Roxy Theatre

13112 E. Philadelphia Street,
Whittier, CA 90601

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Additional Info

Previously operated by: Bruen's Theatres, Fox West Coast Theatres

Architects: Percy A. Eisen, A. R. Walker

Firms: Walker & Eisen

Previous Names: Scenic Theatre

Nearby Theaters

Roxy Theatre

The Scenic Theatre was opened on June 28, 1920. It was taken over by Fox West Coast Theatres in 1929. In September 1936 it was taken over by Bruen’s Theatres and was renamed Roxy Theatre. It was closed in 1968. On September 29, 1971 the theatre was destroyed in an arson blaze.

Contributed by William Gabel

Recent comments (view all 23 comments)

kencmcintyre on May 23, 2007 at 8:08 pm

LA Times reported on 10/1/71:


Fire destroyed the 50-year-old Roxy Theater in Whittier early Thursday despite the efforts of nine fire units from three cities.

kencmcintyre on June 13, 2007 at 9:55 pm

Excerpt from an LA Times article on 9/21/75:

In 1919 the Roxy Theater in Whittier was called “the latest word in motion picture circles” and “one of the finest motion picture houses in the Southland”. Vaudeville acts shared the Roxy’s spotlight and stage with flimed silent screen classics.

The price for a night out at the raucous Roxy was high, fifty cents a person. By 1971, the cost of one of the wooden seats had inflated to 65 cents, but even at that price there were no takers. The old theater was deteriorating. The mortar used to hold its brick facade together was crumbling. The neon-lighted marquee blinked if it worked at all. The quality of clientele dropped. Parents didn’t want their children going inside.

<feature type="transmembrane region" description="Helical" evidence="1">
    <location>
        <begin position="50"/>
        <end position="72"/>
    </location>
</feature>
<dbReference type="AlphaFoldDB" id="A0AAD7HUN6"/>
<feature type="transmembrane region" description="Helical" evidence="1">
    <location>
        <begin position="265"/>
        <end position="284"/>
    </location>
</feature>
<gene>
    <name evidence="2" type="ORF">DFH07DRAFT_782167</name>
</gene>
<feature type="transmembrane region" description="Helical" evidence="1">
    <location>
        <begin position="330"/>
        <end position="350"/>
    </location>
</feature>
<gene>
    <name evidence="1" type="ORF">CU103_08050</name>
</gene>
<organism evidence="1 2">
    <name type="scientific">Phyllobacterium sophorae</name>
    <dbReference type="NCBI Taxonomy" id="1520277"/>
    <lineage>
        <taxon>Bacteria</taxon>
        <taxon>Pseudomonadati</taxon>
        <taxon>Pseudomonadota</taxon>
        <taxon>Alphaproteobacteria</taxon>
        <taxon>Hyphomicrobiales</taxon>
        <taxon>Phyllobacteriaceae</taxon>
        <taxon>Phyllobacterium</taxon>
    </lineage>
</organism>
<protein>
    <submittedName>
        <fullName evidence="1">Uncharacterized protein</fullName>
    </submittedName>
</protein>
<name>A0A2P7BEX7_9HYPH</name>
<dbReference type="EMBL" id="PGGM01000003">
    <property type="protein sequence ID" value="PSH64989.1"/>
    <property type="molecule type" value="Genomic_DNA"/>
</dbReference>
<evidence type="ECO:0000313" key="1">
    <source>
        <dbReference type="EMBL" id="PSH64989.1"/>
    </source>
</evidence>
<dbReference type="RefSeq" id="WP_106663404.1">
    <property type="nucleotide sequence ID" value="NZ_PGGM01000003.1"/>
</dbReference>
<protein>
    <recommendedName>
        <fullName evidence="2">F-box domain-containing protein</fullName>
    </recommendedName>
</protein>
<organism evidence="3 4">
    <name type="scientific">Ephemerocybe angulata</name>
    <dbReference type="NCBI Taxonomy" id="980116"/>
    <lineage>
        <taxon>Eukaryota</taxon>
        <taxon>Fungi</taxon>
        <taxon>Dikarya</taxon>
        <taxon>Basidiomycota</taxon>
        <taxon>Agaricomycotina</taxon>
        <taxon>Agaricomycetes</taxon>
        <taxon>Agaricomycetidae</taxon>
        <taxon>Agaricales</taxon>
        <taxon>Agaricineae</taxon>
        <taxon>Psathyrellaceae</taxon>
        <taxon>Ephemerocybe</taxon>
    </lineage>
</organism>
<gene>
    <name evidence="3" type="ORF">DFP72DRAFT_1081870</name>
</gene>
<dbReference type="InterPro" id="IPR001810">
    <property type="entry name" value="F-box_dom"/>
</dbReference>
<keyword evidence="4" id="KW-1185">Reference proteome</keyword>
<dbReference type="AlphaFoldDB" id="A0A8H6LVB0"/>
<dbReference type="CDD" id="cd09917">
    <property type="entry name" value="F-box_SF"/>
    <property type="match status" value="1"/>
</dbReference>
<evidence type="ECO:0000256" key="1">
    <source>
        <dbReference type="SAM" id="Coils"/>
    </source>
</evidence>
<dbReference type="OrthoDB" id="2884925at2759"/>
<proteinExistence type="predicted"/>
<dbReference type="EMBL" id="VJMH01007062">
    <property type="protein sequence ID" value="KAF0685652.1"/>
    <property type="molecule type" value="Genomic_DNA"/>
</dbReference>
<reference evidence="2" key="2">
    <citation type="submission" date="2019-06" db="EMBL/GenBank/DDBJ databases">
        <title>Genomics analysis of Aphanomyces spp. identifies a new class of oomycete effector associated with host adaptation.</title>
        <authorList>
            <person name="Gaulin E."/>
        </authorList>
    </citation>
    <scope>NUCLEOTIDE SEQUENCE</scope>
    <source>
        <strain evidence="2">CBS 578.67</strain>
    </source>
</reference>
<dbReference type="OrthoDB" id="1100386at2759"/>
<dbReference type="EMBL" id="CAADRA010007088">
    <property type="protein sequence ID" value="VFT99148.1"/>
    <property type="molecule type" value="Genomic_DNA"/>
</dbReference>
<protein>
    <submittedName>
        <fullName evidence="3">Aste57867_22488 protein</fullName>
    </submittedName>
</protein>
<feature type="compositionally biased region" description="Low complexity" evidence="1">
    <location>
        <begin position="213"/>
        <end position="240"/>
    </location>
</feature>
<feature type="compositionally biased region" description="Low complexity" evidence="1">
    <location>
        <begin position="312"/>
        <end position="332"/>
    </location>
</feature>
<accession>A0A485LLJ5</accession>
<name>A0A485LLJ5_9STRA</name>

On September 29, 1971, the old Roxy burned to the ground. Firemen said the blaze was set deliberately. An arson investigation launched. The old theater became a dirt parking lot.

kencmcintyre on July 14, 2007 at 1:21 pm

From the LA Times, 6/26/20:

Whittier to Have Well Equipped Motion Picture Theater

Whittier’s new theater, the Scenic, will open for business next Monday, presenting “The Ladder of Lies”. The Scenic is the venture of three well-known Whittier men, Truman C. Berry, J.H. Gwin and E.C. Siler. These men have for some time been operating the Gale, which will also be continued by them as an evening house. The new house will probably offer daily matinees.

The new theater seats 1500 people and represents an outlay of $150,000. It is located on East Philadelphia Street, a block and a half from the business center of the city.

mldevin on July 24, 2009 at 7:52 pm

From the Diary of Wilbert S. Myers – July 12, 1913 (Whittier CA):
“Robert <son of W. S. Myers> attended the new "Berry Grand” picture show tonight.“
After this date there were several mentions of the "Berry Grand,” but the location was never revealed. Does anyone know the location of this theatre in Whittier?

minann on January 20, 2011 at 9:09 pm

I worked at the Roxy in 1963 and 1964. It was my first job and I was an “usherette”. The employees would rotate working behind the snack bar/candy counter, selling tickets or ushering. The theatre did have a balcony and one could watch the movie from there. So sad that it burned down. Lots of good memories.

BillCounter on March 18, 2011 at 7:20 pm

Another one in Whittier:

Strand Theatre, 122 W. Philadelphia St.

It’s in the 1924, 28 and 29 city directories. I haven’t come across any later listings.

JimMitchell on December 21, 2011 at 7:19 pm

This theatre housed the office of Hugh W. Bruen, who operated the Roxy, Wardman, and Whittier theaters and the Sundown Drive-In for many years. He was a prince of a guy, always giving passes to community groups and to kids like me with an interest in the movies.

rustyoltimer on February 27, 2012 at 1:31 am

Jim, are you related to “X.X.”? Im Betty’s son!

JimMitchell on July 19, 2013 at 7:56 pm

No relation, but I knew X.X.’s son, also Jim.

rivest266 on September 11, 2019 at 6:51 pm

Renamed Roxy in 1936.

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